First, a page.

If you're a terrible cook like me, you'll know that sinking feeling of walking into a Japanese supermarket and realising you have no idea what anything is, let alone how to fashion it into something edible. You will also realise that most of your tried-and-tested recipes from home either contain things impossible to find in Japan, or require an oven. And who has an oven in Japan?So you think "Okay. I'll try and find Japanese recipes in English..." and they include stuff like "You will need miso"! You will need MISO! Have you seen a miso aisle, recipe writer?! You're gonna have to be a bit more specific than that! Here are the top 5 things you have to look out for in any Japanese supermarket, that may just save you from starving.5) Key ingredient: Mixed vegetable bagsThese things are a lifesaver. Go to the supermarket and buy some, you won't regret it! Cheap (at around 100 yen), healthy, and go with any of the things I am about to show you. More importantly, all the preparation required is 1: open bag 2: put in pan 3: turn on hob 4: wait. (Washing the veg and adding a little bit of oil to the pan also help!)They contain ingredients like carrots, cabbage, Japanese mushrooms and moyashi (bean sprouts), but vary depending on brand and season. I like the brand above as they don't contain many mushrooms, but you can find ones that are mixed more to your taste. If you're really on a budget, you can buy bags of just moyashi, that will set you back about 30 yen. If you're using the veg as a main part of the meal, one bag is enough for two meals.Pair these veg with many types of noodle such as chinese-style (中華) and some pepper to get a vegetarian friendly, super quick meal. Add them to the top of ramen to fill it out a bit. Add mirin, sake and soy sauce when cooking these for a typically Japanese umami flavour. The possibilities are endless!4) Ready made nabe (hot pot)You will see these in the fridge section, in aluminium containers. Buy one and take the ingredients out from their separate packages, put them in the aluminium tin, put the tin on the hob and heat up. You have yourself a meal! No other ingredients required, but you can add extras like the veg in 5) if you wish. Beware! If you have an electric/IH stove, you may not be able to use the original tin, even if the packet says "IH 対応" or "IH compatible". ("IH incompatible" is "IH非対応") In this case just transfer to your own saucepan or frying pan.3) ChamponAnother really easy, healthy meal comes in packages that look like this. Search for ちゃんぽん written on the packet. This is a Nagasaki speciality which in its full-fledged, authentic version contains octopus, prawns, fish paste and all sorts, but works well with just veg too.Grab a bag of vegetables as in 5) and heat in a pan. (If you want to add meat or other ingredients, heat these up too) Add the noodles, broth powder and water, heat up and you're done! Quick and easy meal with the bare minimum of prep and washing up required, what's more to love?!2) Key ingredient: thinly sliced porkThinly sliced pork goes with anything! Chinese food, Japanese food, western food... anything is possible with this stuff. Pair it with the wondrous vegetables in 5) and you have a perfect noodle accompaniment. I guess it works with rice too. It may sound like "thinly sliced pork" is a needlessly long term for bacon, but the Japanese version isn't as salty or flavourful, is thinner, and has more streaky fat- than British bacon, anyway.  The more subtle flavour (okay, boring flavour) means it doesn't overpower the rest of the meal (okay, it doesn't really taste of much but gives you a more balanced meal). (I miss decent bacon) (Sigh)1) Sara udonThis is the ultimate in cheap, easy, and healthy meals. The picture above has those magical words 具いり (gu iri), meaning that the packet contains the main toppings. Add the vegetables in 5) and the pork in 2) to make it even better. Even the non-gu iri stuff just needs 5) and 2) to be ready- just add the included sauce, and maybe water if required. The great thing about Sara Udon is that the noodles are ready to eat- just stick them on a plate and bob's your uncle! The noodles are not like usual udon as they are thin, crunchy and almost snack-like, which also means that these things have a shelf life to compete with any emergency biscuits that may be hiding in your cupboard.Stock up on a few of these, and you will never go hungry in Japan!Do you have any super easy, Japan friendly food hints? What do you cook at home in Japan? Leave a comment!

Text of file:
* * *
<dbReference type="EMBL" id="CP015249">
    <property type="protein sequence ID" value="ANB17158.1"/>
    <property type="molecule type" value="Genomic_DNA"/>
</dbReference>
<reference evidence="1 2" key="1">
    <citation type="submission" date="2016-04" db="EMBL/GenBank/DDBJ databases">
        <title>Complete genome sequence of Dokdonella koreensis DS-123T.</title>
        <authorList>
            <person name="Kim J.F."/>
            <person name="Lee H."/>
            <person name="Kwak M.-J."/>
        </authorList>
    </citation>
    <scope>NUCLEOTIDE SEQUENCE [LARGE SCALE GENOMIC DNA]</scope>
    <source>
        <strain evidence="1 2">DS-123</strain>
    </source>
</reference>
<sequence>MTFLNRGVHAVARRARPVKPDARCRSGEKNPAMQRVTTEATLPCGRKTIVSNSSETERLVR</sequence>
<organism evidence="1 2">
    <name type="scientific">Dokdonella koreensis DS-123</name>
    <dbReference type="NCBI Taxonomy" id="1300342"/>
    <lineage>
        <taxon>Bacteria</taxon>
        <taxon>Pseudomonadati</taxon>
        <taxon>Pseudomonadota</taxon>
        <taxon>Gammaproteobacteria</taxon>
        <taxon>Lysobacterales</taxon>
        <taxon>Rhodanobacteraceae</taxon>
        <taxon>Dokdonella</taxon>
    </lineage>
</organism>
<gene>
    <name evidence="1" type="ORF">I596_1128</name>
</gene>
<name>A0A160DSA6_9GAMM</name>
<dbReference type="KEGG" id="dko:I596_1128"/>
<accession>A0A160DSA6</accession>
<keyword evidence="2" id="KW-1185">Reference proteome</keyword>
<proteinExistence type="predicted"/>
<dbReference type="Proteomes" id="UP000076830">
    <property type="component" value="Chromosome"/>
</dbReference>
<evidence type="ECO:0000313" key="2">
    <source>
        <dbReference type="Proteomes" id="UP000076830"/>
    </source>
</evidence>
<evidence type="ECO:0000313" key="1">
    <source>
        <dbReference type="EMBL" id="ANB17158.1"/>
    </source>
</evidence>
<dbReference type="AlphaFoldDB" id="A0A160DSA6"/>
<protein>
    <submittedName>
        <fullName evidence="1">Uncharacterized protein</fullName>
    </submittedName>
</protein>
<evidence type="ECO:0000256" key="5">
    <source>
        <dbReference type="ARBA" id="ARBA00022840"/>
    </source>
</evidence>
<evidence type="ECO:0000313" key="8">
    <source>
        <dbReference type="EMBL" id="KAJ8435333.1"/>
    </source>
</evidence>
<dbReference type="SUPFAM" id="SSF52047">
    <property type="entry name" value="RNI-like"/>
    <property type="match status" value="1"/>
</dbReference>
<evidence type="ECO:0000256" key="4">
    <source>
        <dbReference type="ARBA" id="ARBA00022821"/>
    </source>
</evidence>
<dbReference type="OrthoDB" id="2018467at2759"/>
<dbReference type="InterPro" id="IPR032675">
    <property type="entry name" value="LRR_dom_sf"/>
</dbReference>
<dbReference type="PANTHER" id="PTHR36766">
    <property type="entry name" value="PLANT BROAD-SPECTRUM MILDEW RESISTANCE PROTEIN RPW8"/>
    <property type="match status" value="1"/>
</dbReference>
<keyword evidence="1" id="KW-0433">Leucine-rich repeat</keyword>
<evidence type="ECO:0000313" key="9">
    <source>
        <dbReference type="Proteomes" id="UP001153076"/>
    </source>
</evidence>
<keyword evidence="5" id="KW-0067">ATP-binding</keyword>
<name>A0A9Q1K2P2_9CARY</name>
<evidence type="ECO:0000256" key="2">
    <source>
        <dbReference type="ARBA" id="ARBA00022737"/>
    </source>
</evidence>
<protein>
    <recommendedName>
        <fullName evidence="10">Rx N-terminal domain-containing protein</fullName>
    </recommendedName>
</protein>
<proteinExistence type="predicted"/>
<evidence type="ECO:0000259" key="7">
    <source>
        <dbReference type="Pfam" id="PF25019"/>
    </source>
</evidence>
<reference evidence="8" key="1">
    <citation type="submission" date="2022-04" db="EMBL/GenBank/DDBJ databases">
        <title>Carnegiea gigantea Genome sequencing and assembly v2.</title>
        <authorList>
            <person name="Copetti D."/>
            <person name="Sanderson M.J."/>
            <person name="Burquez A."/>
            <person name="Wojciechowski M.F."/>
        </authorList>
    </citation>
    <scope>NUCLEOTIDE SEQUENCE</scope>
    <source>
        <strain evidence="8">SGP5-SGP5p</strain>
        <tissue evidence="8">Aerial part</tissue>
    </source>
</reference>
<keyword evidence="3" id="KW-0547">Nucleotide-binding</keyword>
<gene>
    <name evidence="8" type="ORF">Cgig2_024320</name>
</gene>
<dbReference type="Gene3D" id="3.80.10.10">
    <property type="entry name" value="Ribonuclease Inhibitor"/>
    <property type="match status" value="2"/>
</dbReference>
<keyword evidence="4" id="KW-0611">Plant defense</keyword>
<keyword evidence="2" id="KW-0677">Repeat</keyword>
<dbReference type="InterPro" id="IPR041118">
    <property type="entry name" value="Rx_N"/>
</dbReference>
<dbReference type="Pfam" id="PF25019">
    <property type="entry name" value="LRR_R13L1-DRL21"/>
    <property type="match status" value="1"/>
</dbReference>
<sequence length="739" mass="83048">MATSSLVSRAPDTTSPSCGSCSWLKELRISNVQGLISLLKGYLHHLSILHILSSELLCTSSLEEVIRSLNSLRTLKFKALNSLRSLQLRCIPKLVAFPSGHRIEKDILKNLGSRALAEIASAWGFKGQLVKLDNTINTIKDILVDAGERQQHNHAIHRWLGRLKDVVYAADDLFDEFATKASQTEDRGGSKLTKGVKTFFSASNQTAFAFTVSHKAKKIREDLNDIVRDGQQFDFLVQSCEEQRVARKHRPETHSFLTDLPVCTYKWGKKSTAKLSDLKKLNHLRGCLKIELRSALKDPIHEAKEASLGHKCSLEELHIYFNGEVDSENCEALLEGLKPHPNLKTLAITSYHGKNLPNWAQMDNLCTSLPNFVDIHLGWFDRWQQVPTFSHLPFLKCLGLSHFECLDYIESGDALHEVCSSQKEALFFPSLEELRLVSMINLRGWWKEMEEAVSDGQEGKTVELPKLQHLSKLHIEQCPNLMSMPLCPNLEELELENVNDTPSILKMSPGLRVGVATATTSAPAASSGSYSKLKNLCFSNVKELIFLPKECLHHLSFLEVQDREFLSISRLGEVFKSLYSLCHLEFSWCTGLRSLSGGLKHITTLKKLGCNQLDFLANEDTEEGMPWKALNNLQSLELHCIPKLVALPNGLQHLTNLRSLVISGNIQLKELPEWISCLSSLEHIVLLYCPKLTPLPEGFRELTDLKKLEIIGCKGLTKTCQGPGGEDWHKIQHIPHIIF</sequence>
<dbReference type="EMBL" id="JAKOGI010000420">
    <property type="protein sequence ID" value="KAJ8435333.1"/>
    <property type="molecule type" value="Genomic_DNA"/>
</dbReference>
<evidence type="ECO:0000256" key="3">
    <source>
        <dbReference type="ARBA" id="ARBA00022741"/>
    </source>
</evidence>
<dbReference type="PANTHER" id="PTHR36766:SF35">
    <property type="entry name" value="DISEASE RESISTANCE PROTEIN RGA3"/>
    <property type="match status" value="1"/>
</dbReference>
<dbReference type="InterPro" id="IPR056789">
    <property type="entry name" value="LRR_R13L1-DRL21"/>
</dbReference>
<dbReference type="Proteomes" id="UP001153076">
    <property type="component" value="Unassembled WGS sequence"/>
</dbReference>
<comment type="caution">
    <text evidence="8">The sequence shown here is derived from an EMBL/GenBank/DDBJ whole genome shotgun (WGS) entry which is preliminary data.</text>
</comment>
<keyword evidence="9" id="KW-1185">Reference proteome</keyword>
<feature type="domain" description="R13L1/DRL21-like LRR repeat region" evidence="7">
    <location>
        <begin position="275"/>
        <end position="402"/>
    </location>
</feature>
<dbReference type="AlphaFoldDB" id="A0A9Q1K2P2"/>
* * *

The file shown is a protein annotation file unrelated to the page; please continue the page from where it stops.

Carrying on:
There is much to anticipate while living in Japan